It’s difficult right now, but that doesn’t stop the business world from turning. We’ve got over six million small to medium enterprises (SMEs) in the UK and the number is set to continue rising despite the COVID pandemic.
Most businesses, in their first year, look for some kind of financial assistance. It’s a sound plan; you need to get that growth going and the first period of your business is the most important. With that in mind, we’ve put together a set of four important points to keep in mind as you get ready for success in the months ahead.
Look at each of these points, think about how they relate to what you want to achieve in the next few months and seriously consider adjusting your plans to accommodate anything helpful you pick up from reading this article. We’re confident there’s some genuinely beneficial stuff in this one, so get scrolling and get to it!
1. Government support
It’s important you stay aware and abreast of what’s on offer from the government for small businesses and startups. Since COVID-19 has started, there have been a range of initiatives rolled out designed to support businesses during this uncertain economic time. You can keep an eye on all of these on the government page where you can see details for packages like the Coronavirus Business Interruption Loan scheme.
What’s also important is that you take the availability of these with a little scepticism. The government has rolled out packages under pressure from interest groups and the business community and it’s never guaranteed how long a particular offering will be around for.
So, do this: take advantage of what’s available to you and keep a regular eye on the news for details on what’s new and what’s soon to end. Be ready to benefit from the support offered by the government but don’t pin everything on that support; it might be rolled back at any given moment.
2. Predicting your customers
It’s difficult to know how your customers will act after COVID is resolved more fully, but it’s important to predict and speculate to the best of your ability. While you can’t fully predict the interests and appetite of your prospective customer and client base you can measure their present behaviour and look online for opinions from analysts and professionals in your industry.
This will shape your strategy as you go forward. If your customers and clients look set to expand their spending in the months ahead, you can adjust for that. You might also discover that they have certain preferences at the moment; a common example of this is many companies placing an emphasis on personalised communication during the pandemic, which builds trust during a difficult time.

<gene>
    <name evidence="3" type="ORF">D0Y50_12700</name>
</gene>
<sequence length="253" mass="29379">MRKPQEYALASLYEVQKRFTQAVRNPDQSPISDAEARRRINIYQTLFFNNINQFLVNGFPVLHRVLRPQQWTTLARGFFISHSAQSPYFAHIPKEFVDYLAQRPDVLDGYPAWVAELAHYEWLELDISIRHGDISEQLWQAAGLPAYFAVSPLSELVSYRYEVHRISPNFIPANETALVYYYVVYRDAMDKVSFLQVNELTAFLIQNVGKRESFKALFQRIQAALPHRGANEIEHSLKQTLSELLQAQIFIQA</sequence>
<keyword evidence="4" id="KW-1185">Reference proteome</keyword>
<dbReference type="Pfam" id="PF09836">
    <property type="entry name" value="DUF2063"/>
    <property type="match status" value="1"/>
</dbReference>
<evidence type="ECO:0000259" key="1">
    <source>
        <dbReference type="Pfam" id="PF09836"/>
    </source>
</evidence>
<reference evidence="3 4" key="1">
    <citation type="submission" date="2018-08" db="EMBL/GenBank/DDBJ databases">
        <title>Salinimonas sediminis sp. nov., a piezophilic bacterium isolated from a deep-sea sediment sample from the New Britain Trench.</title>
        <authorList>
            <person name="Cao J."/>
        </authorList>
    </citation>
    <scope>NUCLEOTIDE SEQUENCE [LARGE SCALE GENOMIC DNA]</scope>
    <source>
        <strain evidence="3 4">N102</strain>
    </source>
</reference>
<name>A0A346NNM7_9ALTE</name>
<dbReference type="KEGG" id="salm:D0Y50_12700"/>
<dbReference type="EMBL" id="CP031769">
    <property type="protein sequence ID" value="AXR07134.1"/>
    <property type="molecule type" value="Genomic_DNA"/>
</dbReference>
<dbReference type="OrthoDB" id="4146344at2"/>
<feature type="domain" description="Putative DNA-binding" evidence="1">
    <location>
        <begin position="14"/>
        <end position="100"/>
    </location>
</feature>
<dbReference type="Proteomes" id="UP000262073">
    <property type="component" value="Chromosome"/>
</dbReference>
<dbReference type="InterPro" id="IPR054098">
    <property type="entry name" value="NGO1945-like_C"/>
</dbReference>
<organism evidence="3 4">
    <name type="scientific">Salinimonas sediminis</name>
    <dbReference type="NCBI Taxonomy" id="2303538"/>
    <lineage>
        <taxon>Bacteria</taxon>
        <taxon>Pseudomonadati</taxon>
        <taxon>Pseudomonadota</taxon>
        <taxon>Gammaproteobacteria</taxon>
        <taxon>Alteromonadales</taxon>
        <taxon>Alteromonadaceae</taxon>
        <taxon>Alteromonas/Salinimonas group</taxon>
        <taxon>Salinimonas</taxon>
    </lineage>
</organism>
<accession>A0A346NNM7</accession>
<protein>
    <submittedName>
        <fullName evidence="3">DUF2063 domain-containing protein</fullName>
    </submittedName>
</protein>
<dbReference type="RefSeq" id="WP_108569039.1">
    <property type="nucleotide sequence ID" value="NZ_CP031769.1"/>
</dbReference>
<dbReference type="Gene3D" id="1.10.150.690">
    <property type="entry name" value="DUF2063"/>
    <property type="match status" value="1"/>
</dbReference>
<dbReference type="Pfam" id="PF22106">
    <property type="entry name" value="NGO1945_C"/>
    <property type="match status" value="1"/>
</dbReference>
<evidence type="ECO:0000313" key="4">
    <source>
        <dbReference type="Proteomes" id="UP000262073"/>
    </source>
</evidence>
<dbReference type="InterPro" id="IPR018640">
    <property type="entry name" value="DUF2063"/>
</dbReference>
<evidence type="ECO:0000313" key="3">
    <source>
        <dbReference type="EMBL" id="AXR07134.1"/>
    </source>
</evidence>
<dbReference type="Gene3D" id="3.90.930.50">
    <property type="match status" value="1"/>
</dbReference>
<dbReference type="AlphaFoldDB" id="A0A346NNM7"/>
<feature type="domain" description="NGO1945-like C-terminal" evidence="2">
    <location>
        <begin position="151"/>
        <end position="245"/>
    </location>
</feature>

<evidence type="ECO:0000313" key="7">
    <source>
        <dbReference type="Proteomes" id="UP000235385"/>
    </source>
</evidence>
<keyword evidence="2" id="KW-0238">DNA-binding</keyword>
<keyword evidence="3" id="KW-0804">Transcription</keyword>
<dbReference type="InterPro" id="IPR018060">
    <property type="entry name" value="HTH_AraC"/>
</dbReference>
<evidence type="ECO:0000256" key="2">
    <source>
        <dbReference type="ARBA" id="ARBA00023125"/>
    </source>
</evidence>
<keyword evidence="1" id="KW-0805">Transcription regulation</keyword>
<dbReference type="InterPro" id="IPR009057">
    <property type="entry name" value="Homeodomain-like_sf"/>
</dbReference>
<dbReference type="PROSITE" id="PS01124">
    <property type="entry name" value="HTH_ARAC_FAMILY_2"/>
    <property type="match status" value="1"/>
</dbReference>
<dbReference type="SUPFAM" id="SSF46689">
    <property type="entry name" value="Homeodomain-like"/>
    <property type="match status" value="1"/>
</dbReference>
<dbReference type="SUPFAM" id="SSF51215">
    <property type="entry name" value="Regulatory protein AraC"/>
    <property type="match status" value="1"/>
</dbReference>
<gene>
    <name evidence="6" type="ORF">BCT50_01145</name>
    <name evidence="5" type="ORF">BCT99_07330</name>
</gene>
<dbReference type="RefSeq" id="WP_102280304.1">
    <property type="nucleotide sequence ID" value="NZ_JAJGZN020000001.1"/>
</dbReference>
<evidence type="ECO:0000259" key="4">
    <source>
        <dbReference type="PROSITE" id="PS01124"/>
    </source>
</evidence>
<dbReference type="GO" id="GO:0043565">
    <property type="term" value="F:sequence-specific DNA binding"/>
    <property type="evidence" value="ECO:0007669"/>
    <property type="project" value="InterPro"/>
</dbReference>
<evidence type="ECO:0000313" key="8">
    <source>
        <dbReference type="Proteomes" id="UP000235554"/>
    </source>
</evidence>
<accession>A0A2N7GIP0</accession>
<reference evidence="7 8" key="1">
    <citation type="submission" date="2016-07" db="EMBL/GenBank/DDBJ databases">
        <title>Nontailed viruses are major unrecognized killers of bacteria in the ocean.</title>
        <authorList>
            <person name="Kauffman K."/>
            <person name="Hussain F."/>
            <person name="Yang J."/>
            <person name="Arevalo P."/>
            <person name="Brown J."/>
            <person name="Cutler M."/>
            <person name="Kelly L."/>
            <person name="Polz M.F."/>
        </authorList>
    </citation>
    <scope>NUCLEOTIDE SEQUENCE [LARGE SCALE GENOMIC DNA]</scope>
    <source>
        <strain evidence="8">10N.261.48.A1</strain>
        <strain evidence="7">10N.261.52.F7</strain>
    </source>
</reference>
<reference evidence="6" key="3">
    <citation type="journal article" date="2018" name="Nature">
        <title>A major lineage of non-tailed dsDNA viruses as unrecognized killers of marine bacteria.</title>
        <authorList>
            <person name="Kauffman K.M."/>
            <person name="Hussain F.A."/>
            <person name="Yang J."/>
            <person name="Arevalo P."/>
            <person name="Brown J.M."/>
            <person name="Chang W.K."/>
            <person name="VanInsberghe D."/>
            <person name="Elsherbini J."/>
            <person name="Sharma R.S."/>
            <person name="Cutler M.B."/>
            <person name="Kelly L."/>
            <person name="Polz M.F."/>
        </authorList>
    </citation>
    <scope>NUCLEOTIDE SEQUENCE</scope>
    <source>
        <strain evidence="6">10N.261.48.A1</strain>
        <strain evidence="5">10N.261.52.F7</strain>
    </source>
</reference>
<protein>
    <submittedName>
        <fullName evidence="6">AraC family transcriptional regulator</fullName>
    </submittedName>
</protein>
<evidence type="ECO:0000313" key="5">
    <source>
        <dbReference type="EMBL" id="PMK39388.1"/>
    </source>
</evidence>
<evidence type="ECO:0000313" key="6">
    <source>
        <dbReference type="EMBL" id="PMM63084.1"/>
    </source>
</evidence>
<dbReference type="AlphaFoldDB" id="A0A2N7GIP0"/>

It’s a fair statement that people want companies they can believe in and rely on during a difficult period. It’s a fairly universal piece of legitimate advice that you should consider how you communicate to your customers during and after the pandemic with this in mind. They’ll remember how you did.
3. Review competition
One of the easiest and most reliable ways to get a good idea of how to proceed is to simply do some competitor analysis. You’ll benefit from being able to see what your competition is up to. Make a list of areas that you need to look into, such as their websites, communication channels and advertising strategy.
Particularly for larger businesses in the industry you’re planning on getting into, the fruits of their labour and investment are visible online, so why not benefit from analysing it? Review how they are talking to their customers and clients on social media, sign up to their newsletters and trawl through their websites to get a handle on what their priorities are during COVID-19. It’s free, it’s effective and it’s a great way to shape your own strategy without having to spend part of your money or your personal loan from a company like Everyday-loans.
4. Budget with room for error
The hallmark of COVID-19 is uncertainty. We don’t know when the pandemic will end, we aren’t really sure how long government relief packages will last and we’re still all figuring out how our customers and clients are adjusting to pandemic life. Industries are shaking and, in some cases, falling apart.
This doesn’t mean it’s all doom and gloom, so don’t worry. All it does mean is that when you come to budget for your plans and months ahead, do it with as much a margin of error as you can feasibly manage without crippling yourself or your goals. Build-in some redundancy and think about worst-case scenarios. What would happen if you didn’t get any business in for three months and what would you do if no government relief was available at all? Be brutal, be honest and build in that redundancy into your plan.
That’s all, folks
And there you have it: four great points on what to consider when you take out your personal loan to start a business during the pandemic. It’s possible, plenty of people are doing it and you’ve got just as much a chance as any of them.
We encourage you to take a step back, ensure your planning is put together ruggedly and to seriously plan for that worst-case scenario. If you get through things and you don’t hit that worst possible situation, you can adjust and put your money and effort in other areas anyway – it’s no loss.
It’s this kind of sound and practical planning that propels new businesses to success after their first year. You can do it during COVID-19 and we wish you all the best for your endeavour in the months ahead! Stay tuned to Fotolog for more helpful articles on business, life and entertainment.